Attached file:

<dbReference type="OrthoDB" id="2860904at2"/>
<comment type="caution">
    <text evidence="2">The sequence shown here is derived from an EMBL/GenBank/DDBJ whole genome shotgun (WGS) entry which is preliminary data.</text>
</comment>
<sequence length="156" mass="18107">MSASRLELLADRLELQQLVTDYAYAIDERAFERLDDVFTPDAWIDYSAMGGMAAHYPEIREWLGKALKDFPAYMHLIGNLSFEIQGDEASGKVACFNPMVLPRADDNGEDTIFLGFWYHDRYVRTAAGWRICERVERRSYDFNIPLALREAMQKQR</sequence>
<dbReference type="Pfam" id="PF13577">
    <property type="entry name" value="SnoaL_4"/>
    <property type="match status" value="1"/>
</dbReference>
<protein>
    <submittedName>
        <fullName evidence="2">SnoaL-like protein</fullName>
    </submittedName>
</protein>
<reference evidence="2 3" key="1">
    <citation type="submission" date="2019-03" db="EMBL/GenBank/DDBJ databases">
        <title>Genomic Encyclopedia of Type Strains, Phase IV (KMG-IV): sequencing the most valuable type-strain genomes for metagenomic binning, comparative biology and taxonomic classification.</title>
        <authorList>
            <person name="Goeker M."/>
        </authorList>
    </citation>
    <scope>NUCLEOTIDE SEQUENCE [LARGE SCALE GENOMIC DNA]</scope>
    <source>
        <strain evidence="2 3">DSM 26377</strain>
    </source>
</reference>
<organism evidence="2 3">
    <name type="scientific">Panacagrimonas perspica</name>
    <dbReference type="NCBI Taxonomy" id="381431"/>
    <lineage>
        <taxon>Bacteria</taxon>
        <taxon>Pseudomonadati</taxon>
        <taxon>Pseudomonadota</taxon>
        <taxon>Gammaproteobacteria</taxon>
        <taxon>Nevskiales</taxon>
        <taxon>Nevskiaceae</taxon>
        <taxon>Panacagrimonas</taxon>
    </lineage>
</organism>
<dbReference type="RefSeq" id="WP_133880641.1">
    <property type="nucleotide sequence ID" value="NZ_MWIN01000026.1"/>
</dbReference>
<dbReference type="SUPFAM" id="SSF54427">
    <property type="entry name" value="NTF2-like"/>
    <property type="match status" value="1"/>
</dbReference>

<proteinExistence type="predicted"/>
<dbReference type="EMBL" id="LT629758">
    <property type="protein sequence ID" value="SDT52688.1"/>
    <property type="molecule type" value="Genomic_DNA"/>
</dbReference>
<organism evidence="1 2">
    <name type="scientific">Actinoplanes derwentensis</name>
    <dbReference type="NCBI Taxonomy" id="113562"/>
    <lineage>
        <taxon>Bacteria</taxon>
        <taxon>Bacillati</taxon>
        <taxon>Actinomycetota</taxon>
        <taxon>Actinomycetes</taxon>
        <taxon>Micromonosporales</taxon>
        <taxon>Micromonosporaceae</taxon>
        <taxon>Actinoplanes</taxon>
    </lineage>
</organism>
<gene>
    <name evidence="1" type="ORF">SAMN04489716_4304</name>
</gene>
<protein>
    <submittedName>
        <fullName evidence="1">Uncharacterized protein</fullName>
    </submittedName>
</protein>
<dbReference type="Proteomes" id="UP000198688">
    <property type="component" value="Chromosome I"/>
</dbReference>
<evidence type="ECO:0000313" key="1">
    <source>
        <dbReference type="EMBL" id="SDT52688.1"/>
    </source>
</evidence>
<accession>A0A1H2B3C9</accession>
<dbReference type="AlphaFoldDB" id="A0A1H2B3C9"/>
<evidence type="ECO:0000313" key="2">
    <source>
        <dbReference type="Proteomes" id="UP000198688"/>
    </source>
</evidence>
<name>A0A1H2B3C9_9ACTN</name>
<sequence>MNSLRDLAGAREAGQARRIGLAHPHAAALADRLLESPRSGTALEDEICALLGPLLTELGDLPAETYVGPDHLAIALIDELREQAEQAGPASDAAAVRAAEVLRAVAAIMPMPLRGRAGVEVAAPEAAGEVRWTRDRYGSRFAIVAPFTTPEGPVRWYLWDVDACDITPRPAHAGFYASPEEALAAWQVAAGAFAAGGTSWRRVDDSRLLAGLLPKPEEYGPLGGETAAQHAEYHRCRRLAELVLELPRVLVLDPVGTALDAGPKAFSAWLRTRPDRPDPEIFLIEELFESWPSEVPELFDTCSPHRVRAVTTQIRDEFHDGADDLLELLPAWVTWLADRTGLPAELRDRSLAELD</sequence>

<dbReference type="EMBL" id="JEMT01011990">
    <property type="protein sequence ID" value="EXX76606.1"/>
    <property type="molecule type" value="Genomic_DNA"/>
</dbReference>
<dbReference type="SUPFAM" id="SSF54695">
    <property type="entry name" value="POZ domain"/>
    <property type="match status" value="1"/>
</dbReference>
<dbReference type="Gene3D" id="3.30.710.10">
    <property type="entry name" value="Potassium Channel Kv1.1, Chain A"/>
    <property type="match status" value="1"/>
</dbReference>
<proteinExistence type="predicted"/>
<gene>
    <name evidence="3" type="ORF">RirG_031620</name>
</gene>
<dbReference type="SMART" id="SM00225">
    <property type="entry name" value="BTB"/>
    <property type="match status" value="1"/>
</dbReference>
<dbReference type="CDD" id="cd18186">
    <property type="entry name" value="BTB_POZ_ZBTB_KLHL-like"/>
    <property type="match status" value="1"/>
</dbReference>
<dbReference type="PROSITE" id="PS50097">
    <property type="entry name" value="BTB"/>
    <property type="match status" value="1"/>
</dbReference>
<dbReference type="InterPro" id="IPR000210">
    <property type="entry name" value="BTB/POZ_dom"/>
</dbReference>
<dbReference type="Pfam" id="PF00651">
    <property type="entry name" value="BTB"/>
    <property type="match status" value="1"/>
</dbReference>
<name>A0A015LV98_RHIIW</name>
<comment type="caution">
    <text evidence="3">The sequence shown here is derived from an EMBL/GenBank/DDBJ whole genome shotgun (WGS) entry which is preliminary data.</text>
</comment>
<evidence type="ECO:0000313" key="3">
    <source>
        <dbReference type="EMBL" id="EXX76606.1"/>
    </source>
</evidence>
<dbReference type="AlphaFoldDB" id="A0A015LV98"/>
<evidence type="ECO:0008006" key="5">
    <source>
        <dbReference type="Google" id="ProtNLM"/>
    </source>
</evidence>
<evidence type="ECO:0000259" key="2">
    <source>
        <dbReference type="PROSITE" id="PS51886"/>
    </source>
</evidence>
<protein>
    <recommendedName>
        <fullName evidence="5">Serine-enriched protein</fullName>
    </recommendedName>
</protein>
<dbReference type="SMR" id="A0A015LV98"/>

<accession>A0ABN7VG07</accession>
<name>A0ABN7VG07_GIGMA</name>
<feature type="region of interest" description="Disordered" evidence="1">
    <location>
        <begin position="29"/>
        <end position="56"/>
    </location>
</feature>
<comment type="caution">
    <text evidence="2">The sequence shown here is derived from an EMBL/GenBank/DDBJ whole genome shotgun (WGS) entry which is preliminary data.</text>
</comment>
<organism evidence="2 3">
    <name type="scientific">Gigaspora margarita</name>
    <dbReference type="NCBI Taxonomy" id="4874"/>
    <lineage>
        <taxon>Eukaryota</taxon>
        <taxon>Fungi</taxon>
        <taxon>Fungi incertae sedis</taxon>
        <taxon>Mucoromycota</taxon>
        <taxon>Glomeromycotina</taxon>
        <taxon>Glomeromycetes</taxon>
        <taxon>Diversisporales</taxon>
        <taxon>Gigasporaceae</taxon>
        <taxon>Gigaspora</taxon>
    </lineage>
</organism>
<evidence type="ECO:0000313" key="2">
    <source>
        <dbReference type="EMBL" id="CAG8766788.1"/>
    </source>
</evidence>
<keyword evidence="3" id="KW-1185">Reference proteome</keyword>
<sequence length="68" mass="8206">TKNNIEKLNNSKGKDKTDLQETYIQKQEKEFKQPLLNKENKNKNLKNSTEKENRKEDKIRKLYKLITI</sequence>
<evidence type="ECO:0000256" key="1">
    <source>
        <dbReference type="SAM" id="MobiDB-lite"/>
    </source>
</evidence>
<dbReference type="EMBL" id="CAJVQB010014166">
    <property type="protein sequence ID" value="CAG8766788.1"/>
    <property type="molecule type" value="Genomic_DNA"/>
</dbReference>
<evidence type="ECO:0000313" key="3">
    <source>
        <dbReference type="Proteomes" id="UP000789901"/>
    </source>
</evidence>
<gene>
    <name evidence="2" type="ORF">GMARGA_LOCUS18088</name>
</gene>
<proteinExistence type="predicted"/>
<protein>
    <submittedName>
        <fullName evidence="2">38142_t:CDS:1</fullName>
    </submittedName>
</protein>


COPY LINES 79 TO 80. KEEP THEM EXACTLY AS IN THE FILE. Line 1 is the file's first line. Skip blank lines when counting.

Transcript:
    </source>
</evidence>